Advanced search

To think that £17k for being a local councillor is excessive?

(99 Posts)
Sweetpotatoaddict Thu 13-Apr-17 20:12:01

I was curious to see what they were paid, and expected a small amount as its a role designed to fit with another job. It concerns me that it may encourage people to stand purely for the financial gain and not because of a desire to help. I'm curious to hear what other mnetters think. Or have I misinterpreted something somewhere?

ShowMePotatoSalad Thu 13-Apr-17 20:14:47

I personally don't think it's excessive. A councillor is quite a responsible position - you have to attend loads of meetings, answer copious amounts of letters/emails/phone calls, attend and speak at local events, amongst many other things. I have a real dislike for the concept that people in public office should do it for next to nowt and be glad of it.

Kittykatmacbill Thu 13-Apr-17 20:15:46

I know one, if he only gets 17k then they get a lot for their money.

Sweets101 Thu 13-Apr-17 20:16:25

I thought people did it for free!

Believeitornot Thu 13-Apr-17 20:16:27

I would rather they were paid sufficiently!

bookworm14 Thu 13-Apr-17 20:16:59

They don't all get 17k; it varies depending on the local authority. 17k seems reasonable to me though, as it is virtually a full time job if you do it properly (DH is a councillor so I know what I'm talking about!).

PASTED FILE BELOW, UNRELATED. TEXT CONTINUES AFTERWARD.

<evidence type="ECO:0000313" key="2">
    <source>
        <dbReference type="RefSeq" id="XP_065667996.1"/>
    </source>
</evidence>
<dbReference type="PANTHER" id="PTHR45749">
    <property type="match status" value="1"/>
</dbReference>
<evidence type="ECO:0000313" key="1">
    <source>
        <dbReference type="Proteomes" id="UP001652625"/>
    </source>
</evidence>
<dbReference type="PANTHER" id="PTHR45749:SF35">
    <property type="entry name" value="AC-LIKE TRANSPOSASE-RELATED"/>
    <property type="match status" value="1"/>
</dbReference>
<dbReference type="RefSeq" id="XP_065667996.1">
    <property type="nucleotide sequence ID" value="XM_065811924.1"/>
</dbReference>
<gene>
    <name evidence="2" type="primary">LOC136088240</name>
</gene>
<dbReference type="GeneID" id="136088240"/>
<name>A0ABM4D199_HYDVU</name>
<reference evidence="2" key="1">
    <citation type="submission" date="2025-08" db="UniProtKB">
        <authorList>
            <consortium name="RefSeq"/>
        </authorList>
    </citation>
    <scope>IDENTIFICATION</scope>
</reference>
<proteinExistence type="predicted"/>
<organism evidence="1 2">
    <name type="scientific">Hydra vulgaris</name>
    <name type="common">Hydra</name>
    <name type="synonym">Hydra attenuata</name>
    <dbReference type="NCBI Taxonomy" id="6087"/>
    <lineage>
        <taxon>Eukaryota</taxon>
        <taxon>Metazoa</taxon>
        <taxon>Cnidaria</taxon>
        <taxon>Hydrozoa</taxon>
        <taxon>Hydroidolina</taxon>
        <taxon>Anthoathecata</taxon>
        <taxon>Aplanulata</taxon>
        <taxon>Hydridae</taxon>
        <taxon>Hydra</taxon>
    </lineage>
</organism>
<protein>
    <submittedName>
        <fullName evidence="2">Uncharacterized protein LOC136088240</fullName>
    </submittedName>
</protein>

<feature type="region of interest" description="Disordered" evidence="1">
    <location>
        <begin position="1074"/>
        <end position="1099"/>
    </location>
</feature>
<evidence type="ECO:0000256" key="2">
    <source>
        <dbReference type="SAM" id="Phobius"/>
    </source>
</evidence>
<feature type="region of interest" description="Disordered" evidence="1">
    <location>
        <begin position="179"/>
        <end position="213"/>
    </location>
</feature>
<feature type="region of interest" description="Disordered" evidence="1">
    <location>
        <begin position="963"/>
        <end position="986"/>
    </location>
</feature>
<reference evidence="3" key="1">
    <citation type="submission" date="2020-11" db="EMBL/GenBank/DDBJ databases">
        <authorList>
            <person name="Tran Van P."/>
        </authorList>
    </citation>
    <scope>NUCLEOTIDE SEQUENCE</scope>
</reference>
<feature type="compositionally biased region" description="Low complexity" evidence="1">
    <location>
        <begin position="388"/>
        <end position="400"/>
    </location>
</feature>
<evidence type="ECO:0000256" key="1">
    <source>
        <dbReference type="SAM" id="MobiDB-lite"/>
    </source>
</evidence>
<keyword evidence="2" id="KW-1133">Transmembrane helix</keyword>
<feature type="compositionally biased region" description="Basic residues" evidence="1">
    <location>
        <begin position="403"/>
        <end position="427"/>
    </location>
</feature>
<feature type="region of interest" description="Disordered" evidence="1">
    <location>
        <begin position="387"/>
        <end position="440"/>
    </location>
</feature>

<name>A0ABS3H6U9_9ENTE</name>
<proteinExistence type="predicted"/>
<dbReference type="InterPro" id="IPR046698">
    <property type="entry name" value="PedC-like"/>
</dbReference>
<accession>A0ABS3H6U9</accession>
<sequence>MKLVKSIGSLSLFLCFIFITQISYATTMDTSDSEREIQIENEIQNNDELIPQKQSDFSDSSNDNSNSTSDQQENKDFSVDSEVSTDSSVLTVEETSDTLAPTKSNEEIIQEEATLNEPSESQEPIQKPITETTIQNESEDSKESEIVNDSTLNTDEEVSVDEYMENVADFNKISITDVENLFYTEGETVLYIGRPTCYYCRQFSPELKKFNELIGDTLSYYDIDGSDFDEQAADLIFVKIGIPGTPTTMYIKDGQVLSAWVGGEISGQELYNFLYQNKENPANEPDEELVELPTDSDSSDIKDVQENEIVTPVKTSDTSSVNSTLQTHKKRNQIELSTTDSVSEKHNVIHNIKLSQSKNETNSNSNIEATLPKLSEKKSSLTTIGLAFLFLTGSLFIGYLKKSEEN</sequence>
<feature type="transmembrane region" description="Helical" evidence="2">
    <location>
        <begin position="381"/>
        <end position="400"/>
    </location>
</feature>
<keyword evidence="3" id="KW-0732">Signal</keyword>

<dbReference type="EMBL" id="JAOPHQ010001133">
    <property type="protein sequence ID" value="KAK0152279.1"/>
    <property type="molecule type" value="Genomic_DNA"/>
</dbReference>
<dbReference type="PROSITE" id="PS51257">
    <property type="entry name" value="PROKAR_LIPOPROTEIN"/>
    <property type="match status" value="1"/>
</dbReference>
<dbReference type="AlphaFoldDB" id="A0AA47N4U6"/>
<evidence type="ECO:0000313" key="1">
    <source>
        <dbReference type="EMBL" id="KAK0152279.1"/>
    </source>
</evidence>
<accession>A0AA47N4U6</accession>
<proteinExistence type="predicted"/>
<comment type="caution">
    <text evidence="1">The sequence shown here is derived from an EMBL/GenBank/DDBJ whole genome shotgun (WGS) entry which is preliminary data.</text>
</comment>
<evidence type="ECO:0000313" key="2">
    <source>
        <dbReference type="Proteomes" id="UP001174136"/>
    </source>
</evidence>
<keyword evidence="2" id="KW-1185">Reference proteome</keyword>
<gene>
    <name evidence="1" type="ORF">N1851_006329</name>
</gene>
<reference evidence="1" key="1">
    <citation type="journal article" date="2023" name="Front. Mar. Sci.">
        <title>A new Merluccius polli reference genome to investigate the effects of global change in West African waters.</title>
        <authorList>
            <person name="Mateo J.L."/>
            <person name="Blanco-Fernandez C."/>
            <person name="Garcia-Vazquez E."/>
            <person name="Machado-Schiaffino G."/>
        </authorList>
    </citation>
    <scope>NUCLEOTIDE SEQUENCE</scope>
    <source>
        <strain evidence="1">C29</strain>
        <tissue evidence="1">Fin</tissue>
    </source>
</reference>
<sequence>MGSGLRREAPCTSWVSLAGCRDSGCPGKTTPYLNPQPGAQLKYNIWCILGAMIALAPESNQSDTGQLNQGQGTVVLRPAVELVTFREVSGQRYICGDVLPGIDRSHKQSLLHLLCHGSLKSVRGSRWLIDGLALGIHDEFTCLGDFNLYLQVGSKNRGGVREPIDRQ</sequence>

Oblomov17 Thu 13-Apr-17 20:17:21

Awful job. Mr angry from purley emailing or phoning you every week. No thanks!!

ShowMePotatoSalad Thu 13-Apr-17 20:17:58

Also agree it's not really something that can be easily slotted in to other work. If so you'll pretty much be working round the clock. Don't see why anyone should work for free.

NickMyLipple Thu 13-Apr-17 20:18:03

My grandfather is a local councillor and he gets nothing at all apart from his expenses - petrol, printing costs, parking for duties etc. There's no salary or wage where he is based - maybe it varies based on the local authority, or perhaps the £17k is a limit to the expenses that can be claimed?

LIZS Thu 13-Apr-17 20:18:21

It takes up a lot of time , even if voluntary. I didn't think they got more than expenses and additional responsibility allowances though except at county level.

bookworm14 Thu 13-Apr-17 20:18:37

Oblomov - as a councillor's wife I can confirm that description is spot on!!

BarchesterFlowers Thu 13-Apr-17 20:20:26

Most councillors are not paid, certainly not at parish council level. The chairman might get an annual expense allowance starting at £50, max £2500 ish.

The next tier, district councillors usually get an allowance £2000 to £11000 in my experience but the higher level is generally paid to cabinet members who will attend a lot of meetings.

County council allowances can be similar to district levels.

It isn't a role designed to be performed with another job at all. Some councillors are very active despite working, others not so. Many are retired which allows them to take a very active role.

What tier/role are you referring to?

AntiHop Thu 13-Apr-17 20:21:12

Most local councillors do not get paid anywhere near £17k. It's not a easy ride. It's a lot of responsibility and very time consuming.

AgentProvocateur Thu 13-Apr-17 20:21:38

I don't think £17k would encourage anyone to stand for the money! I wouldn't give up my evenings for triple that!

Ragwort Thu 13-Apr-17 20:21:50

I think £17k would be the absolute top end and would include expenses?